In the first example, respondents categorically reject some aspects of British society as against their value system or worldview. Here, a typical example – although not the only one – would be the critique of equality in relation to gender, family and sexuality that is perceived as having socially destructive effects in Britain. This respondent for example asserts:

They totally destroyed things… This progress is rather controversial… The whole thing with issues around morality and gender here in the UK doesn’t look rosy. My friend works at the NHS and that revolution [sexual] that happened some time ago… we now deal with the consequences of this. The biggest percentage of abortions, gay partnerships, that this is the main reason behind spreading STD and AIDS, this is alarming… red lamp is beeping since some time… Family is in a critical state… it looks tragic… things went too far… they say that gay partnerships is a family unit… this is mad.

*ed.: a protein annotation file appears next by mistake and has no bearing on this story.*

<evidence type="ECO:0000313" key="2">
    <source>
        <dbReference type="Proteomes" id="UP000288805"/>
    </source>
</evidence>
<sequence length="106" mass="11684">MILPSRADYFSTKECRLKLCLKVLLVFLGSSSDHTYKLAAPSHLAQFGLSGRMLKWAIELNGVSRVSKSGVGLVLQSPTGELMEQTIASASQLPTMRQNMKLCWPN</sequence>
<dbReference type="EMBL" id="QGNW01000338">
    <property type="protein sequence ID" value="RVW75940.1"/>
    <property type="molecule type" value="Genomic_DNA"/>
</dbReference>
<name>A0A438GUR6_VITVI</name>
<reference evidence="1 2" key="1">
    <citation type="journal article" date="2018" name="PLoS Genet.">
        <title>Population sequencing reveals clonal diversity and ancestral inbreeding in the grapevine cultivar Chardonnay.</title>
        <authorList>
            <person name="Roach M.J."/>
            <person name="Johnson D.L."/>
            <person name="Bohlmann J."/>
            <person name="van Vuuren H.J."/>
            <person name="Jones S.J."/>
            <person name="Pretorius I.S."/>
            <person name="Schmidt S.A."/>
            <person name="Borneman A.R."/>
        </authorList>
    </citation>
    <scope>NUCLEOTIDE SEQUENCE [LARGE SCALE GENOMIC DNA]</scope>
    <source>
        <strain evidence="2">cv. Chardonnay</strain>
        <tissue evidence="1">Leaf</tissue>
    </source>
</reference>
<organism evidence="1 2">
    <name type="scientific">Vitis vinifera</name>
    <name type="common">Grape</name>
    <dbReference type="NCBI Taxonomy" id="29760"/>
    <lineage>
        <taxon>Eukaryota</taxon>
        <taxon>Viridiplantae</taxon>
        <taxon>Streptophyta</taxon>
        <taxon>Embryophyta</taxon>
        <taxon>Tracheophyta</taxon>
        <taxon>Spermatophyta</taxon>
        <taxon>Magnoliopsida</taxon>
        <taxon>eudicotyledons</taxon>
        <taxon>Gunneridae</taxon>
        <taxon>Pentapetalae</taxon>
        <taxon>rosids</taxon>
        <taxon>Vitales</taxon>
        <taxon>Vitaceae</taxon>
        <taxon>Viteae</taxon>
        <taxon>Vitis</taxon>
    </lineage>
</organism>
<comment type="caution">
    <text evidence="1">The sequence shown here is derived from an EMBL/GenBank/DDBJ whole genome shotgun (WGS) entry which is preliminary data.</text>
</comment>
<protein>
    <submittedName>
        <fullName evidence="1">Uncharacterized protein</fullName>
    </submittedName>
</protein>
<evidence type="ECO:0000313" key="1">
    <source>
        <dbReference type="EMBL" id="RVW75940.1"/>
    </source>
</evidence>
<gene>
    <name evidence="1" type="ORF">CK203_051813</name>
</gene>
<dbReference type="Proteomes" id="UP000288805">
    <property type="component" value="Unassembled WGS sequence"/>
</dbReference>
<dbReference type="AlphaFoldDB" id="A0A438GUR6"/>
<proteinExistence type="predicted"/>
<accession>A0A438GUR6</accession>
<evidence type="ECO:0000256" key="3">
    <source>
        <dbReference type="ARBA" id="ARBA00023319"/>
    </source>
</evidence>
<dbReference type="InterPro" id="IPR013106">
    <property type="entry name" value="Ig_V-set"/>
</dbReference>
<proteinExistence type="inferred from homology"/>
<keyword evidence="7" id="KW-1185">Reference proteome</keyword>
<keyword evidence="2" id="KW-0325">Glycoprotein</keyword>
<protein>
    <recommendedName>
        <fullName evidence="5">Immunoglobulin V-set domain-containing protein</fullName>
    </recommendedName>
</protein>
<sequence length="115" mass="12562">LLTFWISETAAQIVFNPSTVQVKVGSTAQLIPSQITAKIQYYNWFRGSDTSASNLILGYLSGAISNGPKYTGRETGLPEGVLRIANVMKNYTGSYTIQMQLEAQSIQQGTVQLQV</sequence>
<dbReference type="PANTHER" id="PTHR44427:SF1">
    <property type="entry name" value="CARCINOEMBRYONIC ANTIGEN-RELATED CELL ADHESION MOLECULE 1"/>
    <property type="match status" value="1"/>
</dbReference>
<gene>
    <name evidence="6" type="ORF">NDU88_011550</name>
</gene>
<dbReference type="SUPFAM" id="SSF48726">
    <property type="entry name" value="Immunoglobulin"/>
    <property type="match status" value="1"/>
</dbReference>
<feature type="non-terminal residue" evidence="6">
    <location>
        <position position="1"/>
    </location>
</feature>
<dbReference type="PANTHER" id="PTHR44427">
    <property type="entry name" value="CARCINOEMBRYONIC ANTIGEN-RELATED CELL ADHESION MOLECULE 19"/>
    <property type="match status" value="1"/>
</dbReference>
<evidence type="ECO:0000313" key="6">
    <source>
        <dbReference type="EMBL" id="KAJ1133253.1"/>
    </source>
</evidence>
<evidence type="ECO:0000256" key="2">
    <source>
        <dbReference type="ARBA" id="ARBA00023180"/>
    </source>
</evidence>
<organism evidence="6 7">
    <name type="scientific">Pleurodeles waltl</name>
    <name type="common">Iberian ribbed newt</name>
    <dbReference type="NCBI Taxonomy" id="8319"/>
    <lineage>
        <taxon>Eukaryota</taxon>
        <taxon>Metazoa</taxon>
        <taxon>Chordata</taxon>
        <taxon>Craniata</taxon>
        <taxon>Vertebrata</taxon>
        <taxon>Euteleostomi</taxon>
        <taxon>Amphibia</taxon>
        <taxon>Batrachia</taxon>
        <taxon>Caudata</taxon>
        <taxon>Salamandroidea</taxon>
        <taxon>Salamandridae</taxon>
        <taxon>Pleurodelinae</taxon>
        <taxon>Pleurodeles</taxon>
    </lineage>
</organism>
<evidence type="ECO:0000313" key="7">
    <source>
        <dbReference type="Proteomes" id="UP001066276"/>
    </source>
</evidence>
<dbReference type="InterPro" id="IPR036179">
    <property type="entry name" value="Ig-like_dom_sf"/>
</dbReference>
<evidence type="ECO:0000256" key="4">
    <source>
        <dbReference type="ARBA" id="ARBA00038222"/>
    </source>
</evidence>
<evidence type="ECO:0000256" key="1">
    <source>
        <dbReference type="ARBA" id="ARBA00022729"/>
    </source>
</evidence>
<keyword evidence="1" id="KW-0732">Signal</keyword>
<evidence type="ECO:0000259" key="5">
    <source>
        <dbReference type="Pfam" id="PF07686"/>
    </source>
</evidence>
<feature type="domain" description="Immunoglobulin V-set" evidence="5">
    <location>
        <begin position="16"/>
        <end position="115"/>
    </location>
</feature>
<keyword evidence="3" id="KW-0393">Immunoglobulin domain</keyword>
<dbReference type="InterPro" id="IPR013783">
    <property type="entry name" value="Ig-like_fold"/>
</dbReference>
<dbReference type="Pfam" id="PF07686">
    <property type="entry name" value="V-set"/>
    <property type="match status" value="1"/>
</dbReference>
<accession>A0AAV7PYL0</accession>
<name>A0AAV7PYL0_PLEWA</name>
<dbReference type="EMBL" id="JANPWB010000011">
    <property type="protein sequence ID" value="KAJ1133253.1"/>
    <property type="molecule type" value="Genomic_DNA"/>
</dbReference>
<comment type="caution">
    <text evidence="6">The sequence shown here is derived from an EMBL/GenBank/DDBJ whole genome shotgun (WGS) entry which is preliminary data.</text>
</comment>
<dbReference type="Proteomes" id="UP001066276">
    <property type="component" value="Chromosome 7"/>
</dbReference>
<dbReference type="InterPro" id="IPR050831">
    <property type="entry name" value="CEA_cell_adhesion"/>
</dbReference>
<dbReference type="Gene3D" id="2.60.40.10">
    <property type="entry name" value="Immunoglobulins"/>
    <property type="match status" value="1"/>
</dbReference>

Resistance in that context focuses on the overall rejection of social liberal values; the respondent was at pains to stress how important it is for this process not to be transferred to Poland. These sweeping generalisations were not that common, and the majority of respondents showed a more nuanced view on sexuality and gender, but this case illustrates how potential change due to socially remitted new ways of thinking is being resisted at the initial stages of contact. This respondent is quite active in the blogosphere, is civically engaged and keeps in close touch with friends in Poland, ensuring an audience for his views.